Have you ever watched a master at work? Have you ever seen someone who really knows their trade going about their business? I have my wife in the kitchen – washing up!!!!!

It’s quite something isn’t. I used to love working in the shed with my grandad. He was a master joiner by trade and he knew his stuff. He would allow my brother and I to work in his shed, and the shed was a thing of sheer beauty!!!! Only Grandad knew where everything was, no-one else had a clue!!

And you know, over the years, as Paul and I made various projects with Grandad our own level of expertise grew, all under his expert supervision. Our own confidence grew. I think a lot of it came from watching him, listening to him and seeing how he went about things. I remember one of his famous sayings that he used to come out with all the time ‘Measure twice cut once’. Whenever we were measuring up for something that needed an accurate measure ‘Measure twice, cut once’. Even today, whenever, I am doing anything DIY ‘ish, its measure twice cut once!!!

In our gospel reading that we’ve just heard from Luke’s gospel, the account of Jesus’ presentation at the temple, we see Luke, a real master at work. He is carefully building his case. Carefully putting all the pieces in place and making quite sure, that everyone can see the real picture. That everyone can see that Jesus is truly the Messiah. Luke is a very clever writer, out of the four gospels he gives us the fullest account of Jesus’ life, the gospel is only part 1 of Luke’s account, he wrote the book of acts as a follow up to the gospel.  Throughout the gospel his overriding aim is to intricately put the pieces together to make a clear statement that Jesus is the saviour of all, his coming is a world changing event for all people not just the Jews, and his careful selection of stories reflects his own interest in people, especially the sick and helpless, the poor, women and children and it is because of his attention to detail in these stories that it is presumed that Luke was in fact a doctor or physician.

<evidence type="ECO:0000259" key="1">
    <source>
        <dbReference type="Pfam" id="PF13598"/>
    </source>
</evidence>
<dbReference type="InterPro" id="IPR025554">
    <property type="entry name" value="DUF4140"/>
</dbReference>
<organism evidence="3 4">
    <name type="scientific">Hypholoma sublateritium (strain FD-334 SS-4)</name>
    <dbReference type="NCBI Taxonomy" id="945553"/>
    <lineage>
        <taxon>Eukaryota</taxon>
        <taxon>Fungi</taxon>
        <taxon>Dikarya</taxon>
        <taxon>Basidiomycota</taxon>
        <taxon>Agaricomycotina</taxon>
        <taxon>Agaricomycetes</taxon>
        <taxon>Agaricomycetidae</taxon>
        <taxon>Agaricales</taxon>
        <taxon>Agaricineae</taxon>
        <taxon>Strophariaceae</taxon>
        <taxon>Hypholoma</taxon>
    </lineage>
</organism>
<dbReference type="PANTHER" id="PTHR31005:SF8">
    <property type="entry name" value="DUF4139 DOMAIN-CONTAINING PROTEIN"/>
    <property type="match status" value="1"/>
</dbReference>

So what’s going on in this passage today? Well first of all two things happen, two separate things, which people often get confused about. Firstly, at 8 days old as is the Jewish custom Jesus was named and circumcised at the same ceremony. Now this is significant, firstly the name Jesus, is the name the Angel told Mary and Joseph that they were to call Jesus, and Jesus means ‘The Lord is salvation’ The lord is salvation – here is salvation in the flesh, a tiny baby, so dependent on his mother, who would grow up to be the salvation of the world – Jesus – the lord is salvation. And what about his Circumcision, a sign of belonging to God, a sign of belonging to the covenant between God and his people. Here Jesus allows himself to be cut, to have pain inflicted on him, a pre-cursor perhaps to the suffering that would come as he was crucified and through his death, do away with the need for circumcision, the sign of the old covenant between God and the Israelites. As Paul writes in Colossians 3:11 ‘there is no gentile or Jew, circumcised or uncircumcised’.